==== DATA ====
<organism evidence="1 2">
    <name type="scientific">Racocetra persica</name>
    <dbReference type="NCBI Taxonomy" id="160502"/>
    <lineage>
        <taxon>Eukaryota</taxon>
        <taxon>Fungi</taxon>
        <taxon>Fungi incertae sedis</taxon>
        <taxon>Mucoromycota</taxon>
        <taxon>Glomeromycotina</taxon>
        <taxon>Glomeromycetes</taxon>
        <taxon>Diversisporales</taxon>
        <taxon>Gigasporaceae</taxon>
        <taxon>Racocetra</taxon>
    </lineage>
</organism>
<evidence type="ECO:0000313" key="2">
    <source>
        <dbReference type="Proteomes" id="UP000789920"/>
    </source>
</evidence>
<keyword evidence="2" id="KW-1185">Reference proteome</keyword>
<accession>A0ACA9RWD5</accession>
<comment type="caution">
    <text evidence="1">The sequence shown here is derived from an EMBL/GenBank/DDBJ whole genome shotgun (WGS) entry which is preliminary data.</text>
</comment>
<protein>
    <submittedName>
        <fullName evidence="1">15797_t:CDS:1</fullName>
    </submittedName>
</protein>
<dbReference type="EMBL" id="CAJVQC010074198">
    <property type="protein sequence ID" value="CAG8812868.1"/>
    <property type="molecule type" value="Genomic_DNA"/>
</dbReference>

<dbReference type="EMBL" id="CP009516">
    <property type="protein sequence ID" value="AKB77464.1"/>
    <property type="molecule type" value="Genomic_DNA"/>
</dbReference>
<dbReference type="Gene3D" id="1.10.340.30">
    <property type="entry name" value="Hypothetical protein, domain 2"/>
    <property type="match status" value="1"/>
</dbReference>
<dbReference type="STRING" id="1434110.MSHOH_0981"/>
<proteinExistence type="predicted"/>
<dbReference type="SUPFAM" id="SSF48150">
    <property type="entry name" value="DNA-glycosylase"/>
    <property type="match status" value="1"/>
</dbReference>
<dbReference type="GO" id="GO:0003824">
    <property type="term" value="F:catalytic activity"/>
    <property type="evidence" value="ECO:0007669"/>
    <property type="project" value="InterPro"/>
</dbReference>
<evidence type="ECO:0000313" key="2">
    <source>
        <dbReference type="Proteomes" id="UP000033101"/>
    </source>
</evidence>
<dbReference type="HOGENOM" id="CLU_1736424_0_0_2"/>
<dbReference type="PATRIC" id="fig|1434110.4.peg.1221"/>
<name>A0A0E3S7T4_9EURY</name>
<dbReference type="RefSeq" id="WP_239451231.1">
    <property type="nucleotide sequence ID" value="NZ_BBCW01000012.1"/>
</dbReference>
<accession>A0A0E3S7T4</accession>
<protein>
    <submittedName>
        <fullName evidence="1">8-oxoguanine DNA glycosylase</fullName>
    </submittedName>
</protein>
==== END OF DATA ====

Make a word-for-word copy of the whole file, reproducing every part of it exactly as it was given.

<organism evidence="1 2">
    <name type="scientific">Racocetra persica</name>
    <dbReference type="NCBI Taxonomy" id="160502"/>
    <lineage>
        <taxon>Eukaryota</taxon>
        <taxon>Fungi</taxon>
        <taxon>Fungi incertae sedis</taxon>
        <taxon>Mucoromycota</taxon>
        <taxon>Glomeromycotina</taxon>
        <taxon>Glomeromycetes</taxon>
        <taxon>Diversisporales</taxon>
        <taxon>Gigasporaceae</taxon>
        <taxon>Racocetra</taxon>
    </lineage>
</organism>
<evidence type="ECO:0000313" key="2">
    <source>
        <dbReference type="Proteomes" id="UP000789920"/>
    </source>
</evidence>
<keyword evidence="2" id="KW-1185">Reference proteome</keyword>
<accession>A0ACA9RWD5</accession>
<comment type="caution">
    <text evidence="1">The sequence shown here is derived from an EMBL/GenBank/DDBJ whole genome shotgun (WGS) entry which is preliminary data.</text>
</comment>
<protein>
    <submittedName>
        <fullName evidence="1">15797_t:CDS:1</fullName>
    </submittedName>
</protein>
<dbReference type="EMBL" id="CAJVQC010074198">
    <property type="protein sequence ID" value="CAG8812868.1"/>
    <property type="molecule type" value="Genomic_DNA"/>
</dbReference>

<dbReference type="EMBL" id="CP009516">
    <property type="protein sequence ID" value="AKB77464.1"/>
    <property type="molecule type" value="Genomic_DNA"/>
</dbReference>
<dbReference type="Gene3D" id="1.10.340.30">
    <property type="entry name" value="Hypothetical protein, domain 2"/>
    <property type="match status" value="1"/>
</dbReference>
<dbReference type="STRING" id="1434110.MSHOH_0981"/>
<proteinExistence type="predicted"/>
<dbReference type="SUPFAM" id="SSF48150">
    <property type="entry name" value="DNA-glycosylase"/>
    <property type="match status" value="1"/>
</dbReference>
<dbReference type="GO" id="GO:0003824">
    <property type="term" value="F:catalytic activity"/>
    <property type="evidence" value="ECO:0007669"/>
    <property type="project" value="InterPro"/>
</dbReference>
<evidence type="ECO:0000313" key="2">
    <source>
        <dbReference type="Proteomes" id="UP000033101"/>
    </source>
</evidence>
<dbReference type="HOGENOM" id="CLU_1736424_0_0_2"/>
<dbReference type="PATRIC" id="fig|1434110.4.peg.1221"/>
<name>A0A0E3S7T4_9EURY</name>
<dbReference type="RefSeq" id="WP_239451231.1">
    <property type="nucleotide sequence ID" value="NZ_BBCW01000012.1"/>
</dbReference>
<accession>A0A0E3S7T4</accession>
<protein>
    <submittedName>
        <fullName evidence="1">8-oxoguanine DNA glycosylase</fullName>
    </submittedName>
</protein>